Raw puerh: This depends greatly on the age of the tea. Younger teas are generally intense with pronounced bitterness and astringency but a rather strong sweet aftertaste. As time goes by, the flavor becomes more and more mellow, smooth, crisp, substantial and highly structured. The mouthfeel of a genuine well-aged puerh gently caresses your whole mouth like drinking soft silk, with a mellow but vivid living quality and long sweet finish.

Cooked puerh: The flavor never gets bitter and is gentle, rich, mellow and complex (although less so than a mature raw puerh). This depends on the fermentation as well. Teas of below-average quality sometimes leave a little tingling and dryness on the velar (back) part of the tongue. If the tea is made of leaves from an ancient tea tree, the sweet aftertaste will be longer.

6. Appearance of the Infused Leaves
Raw puerh: The leaves should be yellowish green or dark green in color, soft, plump and flexible. In general, it should be easy to find well-formed whole leaves.

Cooked puerh: The color of the brewed leaves typically ranges from reddish brown to dark brown. Cakes contain few complete leaves. The leaf pieces they do contain are generally rough, irregular and easy to break.

7. Price
Because a raw puerh tea cake must be aged for 10-20 years to attain a basic level of maturity (when it begins to exhibit its celebrated vivid, rich, supple and complex taste), whereas the flavor of a cooked tea cake (its richness and lack of both bitterness and astringency) does not develop considerably even with further storage, a well-aged raw puerh tea cake is often twice as expensive as a cooked puer cake, even if they share the same production year.

This is due to the fact that induced fermentation affects the process of natural fermentation: while it accelerates many chemical changes,it also arrests other more subtle changes that occur during natural fermentation, such that a cooked tea cake never develops the highly structured complexity of a properly aged raw tea cake. That's why it is not worthwhile to age cooked puerh teas over 2 or 3 decades, whereas people in China even invest in raw puerh for their children's future. The best raw puerh brick teas can be valued by connoisseurs for prices as high as thousands of dollars.

After all that, I should probably mention that the single factor that perhaps most profoundly effects the taste of puerh tea is whether or not it is stored properly. Some teas aged over 2 decades nevertheless taste terribly moldy, muddy and dull. Anyone willing to invest hundreds (or even thousands) of dollars in puerh tea might be well advised to learn how to provide an environment appropriate for storage. Those of you holding your precious tea cakes in your hand as you read this will just have to wait for next post for more information. :D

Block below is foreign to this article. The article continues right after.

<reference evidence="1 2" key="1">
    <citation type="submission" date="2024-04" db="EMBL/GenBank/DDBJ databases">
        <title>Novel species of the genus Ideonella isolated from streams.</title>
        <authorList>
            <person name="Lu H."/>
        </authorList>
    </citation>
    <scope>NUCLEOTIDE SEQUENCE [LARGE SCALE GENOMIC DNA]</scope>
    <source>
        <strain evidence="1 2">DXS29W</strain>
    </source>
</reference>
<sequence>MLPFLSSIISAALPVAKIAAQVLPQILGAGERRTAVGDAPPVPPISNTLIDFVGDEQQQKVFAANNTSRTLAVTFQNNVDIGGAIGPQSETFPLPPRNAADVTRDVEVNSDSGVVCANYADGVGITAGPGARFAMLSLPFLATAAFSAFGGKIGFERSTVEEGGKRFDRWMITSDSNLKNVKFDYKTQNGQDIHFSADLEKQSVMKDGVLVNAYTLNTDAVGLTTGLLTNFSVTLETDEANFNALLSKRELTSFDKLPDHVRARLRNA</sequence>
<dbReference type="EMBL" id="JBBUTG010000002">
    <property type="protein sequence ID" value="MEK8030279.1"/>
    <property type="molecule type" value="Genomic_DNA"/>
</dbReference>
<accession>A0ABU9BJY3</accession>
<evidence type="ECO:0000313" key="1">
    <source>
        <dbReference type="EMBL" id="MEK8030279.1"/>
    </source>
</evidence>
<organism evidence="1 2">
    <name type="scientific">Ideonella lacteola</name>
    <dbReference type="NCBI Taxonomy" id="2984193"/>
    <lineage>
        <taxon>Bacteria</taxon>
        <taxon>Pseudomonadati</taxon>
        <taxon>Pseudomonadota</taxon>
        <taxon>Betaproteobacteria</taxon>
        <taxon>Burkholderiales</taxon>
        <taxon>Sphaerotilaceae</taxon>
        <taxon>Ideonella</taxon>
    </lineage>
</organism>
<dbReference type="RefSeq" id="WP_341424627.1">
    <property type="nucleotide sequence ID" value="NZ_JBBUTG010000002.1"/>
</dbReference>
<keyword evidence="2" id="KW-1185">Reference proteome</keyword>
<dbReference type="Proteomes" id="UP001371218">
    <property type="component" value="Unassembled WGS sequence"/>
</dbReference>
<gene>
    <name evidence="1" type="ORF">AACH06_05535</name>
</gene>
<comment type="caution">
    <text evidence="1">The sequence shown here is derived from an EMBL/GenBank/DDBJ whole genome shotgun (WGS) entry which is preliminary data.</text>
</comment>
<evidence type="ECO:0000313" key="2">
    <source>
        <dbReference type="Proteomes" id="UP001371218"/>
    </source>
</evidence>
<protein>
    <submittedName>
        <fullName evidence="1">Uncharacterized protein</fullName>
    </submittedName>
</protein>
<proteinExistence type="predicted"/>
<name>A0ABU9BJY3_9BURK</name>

1. Thank you for a clear, concise explaination. Thinking about it more will help my understanding and appreciation. I look forward to the next chapter.

  2. What a wonderful blog! I've read most of the posts now. It's more informative and better-written than anything I've ever read about tea, and I've been trying to find good information about tea for years.

  3. Great stuff! Thank you!

  4. wow thanks thought i hatee cooked puerh...come to find out that's all ive been drinking these yrs

  5. thanks for the info. i was reminded by a visit to a tea factory in S. China in 1999..........wonderful clear info.

  6. Thanks Its good to know what I'm drinking, very interesting and also explains the starnge tingling feeling on my lips after drinking the tea. I now know how to look for and choose a higher qulaity tea.

  7. Do you know if any chemicals are used to speed up the process of "cooked" puerh? Would these chemicals be considered unhealthy or are they just micro organisms added to speed fermentation? Do you know which organisms? Worm castings or probiotic like?

  8. great post! very useful
    can you explain the best way to store puer tea, please?

  9. love your blog, spiritual approach to tea, yet so informative and written with love that one can easily feel in your style of writing. What would be your favourite tea, to enhance mind shift to other subtle dimensions? Personally I like the Japanese Tencha and Chinese An Ji Bai....

  10. Best comparison article I've found. Thanks.


About Me

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Seattle, WA, United States
I grew up with tea, and it continues to fill my life with so much beauty and discovery, pleasure, peace and friends. It is always leading me toward a greater understanding of culture, nature, myself and others. It is my hope to use this space to share the joy of tea and tea culture with you.